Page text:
The State Department on Tuesday released its 2012 International Religious Freedom Report. In particular, the report highlights “undue and inappropriate restrictions” on religious groups and abuse of adherents in China, North Korea, Saudi Arabia, Russia, and elsewhere. The law requires that such countries be designated “countries of particular concern,” which can subject them to sanctions and other penalties. But no country has been designated by the State Department since 2011—even as the report acknowledged that religious persecution worldwide has grown during that time.
Iran’s ruling clerical committee has barred two contenders from the ballot for next month's presidential election—guaranteeing that the next head of government will be loyal to the regime of Supreme Leader Ayatollah Ali Khamenei. The council approved eight names for the June 14 ballot but barred former President Ali Akbar Hashemi Rafsanjani and Esfandiar Rahim Mashaei, an assistant to sitting president Mahmoud Ahmadinejad. Over 600 people registered to run for president.
Riots in Sweden spread overnight, as hundreds of youths set fire to cars and attacked police and rescue workers. Three days of unrest in Stockholm—considered Europe’s richest capital in a country renowned for tolerance and lavish social services—are uncovering Europe’s thoroughgoing struggle with high unemployment and unimpeded immigration, especially of Muslims. In story after story I looked at this morning, few reporters mention that the rioting suburbs house predominantly Somalian, Turkish, and Middle Eastern immigrants.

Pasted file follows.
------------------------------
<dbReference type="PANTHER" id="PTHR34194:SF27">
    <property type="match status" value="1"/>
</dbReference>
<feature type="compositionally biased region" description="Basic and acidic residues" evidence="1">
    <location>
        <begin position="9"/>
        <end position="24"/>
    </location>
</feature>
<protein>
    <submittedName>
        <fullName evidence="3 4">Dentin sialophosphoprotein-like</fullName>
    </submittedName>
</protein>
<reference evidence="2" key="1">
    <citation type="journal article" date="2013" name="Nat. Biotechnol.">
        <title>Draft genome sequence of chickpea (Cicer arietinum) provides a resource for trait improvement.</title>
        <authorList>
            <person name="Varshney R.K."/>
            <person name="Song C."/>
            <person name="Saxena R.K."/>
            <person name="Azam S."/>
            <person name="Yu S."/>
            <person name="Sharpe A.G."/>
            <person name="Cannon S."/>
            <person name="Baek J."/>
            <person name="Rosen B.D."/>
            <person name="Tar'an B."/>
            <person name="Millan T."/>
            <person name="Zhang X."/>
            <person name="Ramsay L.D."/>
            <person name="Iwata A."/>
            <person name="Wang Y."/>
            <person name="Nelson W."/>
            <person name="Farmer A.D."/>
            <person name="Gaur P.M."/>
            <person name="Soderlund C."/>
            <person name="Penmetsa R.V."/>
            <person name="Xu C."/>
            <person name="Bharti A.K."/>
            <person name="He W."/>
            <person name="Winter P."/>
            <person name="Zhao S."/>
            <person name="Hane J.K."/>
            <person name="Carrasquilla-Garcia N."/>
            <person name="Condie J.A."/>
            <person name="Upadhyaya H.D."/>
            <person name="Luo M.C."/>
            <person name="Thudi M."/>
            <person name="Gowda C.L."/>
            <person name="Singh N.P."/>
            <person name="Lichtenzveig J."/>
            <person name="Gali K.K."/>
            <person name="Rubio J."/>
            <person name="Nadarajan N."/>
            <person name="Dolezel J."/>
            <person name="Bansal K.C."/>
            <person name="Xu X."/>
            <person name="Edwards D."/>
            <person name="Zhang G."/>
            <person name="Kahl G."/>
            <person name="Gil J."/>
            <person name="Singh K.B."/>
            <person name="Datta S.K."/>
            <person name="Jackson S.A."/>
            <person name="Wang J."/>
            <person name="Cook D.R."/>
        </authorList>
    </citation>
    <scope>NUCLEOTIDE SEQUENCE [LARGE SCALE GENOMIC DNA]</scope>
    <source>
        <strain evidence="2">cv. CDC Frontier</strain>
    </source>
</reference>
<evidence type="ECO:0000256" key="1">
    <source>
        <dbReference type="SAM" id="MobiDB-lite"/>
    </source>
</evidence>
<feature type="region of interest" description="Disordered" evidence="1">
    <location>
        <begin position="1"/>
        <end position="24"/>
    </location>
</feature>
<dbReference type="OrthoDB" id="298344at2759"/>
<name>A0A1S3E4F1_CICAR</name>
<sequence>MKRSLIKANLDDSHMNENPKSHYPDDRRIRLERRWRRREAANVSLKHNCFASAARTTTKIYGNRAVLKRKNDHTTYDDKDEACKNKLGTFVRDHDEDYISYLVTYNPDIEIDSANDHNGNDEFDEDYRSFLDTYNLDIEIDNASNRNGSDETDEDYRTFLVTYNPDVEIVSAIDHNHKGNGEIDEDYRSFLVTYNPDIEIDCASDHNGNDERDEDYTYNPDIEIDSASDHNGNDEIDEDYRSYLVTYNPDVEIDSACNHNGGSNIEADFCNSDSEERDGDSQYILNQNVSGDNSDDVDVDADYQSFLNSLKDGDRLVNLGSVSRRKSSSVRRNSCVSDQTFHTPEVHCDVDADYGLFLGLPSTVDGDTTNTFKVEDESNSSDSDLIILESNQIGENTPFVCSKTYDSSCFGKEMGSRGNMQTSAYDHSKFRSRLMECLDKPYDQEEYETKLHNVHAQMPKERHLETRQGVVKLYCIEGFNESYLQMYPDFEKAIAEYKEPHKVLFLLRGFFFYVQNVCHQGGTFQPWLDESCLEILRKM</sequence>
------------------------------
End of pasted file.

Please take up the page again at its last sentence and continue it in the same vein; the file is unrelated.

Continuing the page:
The Washington Post’s Dana Milbank makes a good case for why you should care about the government spying on James Rosen and other journalists.
Little has been reported on Stephen Kim, the State Department analyst alleged to have leaked classified information to Rosen, but his case stretches back to 2010, when he was indicted for disclosing to a reporter that North Korea might launch a nuclear weapon if it became the target of UN sanctions. At that time, Kim’s lawyer told The New York Times the charges were an attempt to criminalize “the type of government-media exchanges that happen hundreds of times a day in Washington” and would “destroy the career” of Kim, whom he called “a loyal civil servant and brilliant foreign policy analyst.”
Relevant question: Are similar muzzling tactics being applied right now to State Department employees and the media asking questions about Benghazi? Polls now show a majority of Americans believe the Obama administration is covering up facts there, too.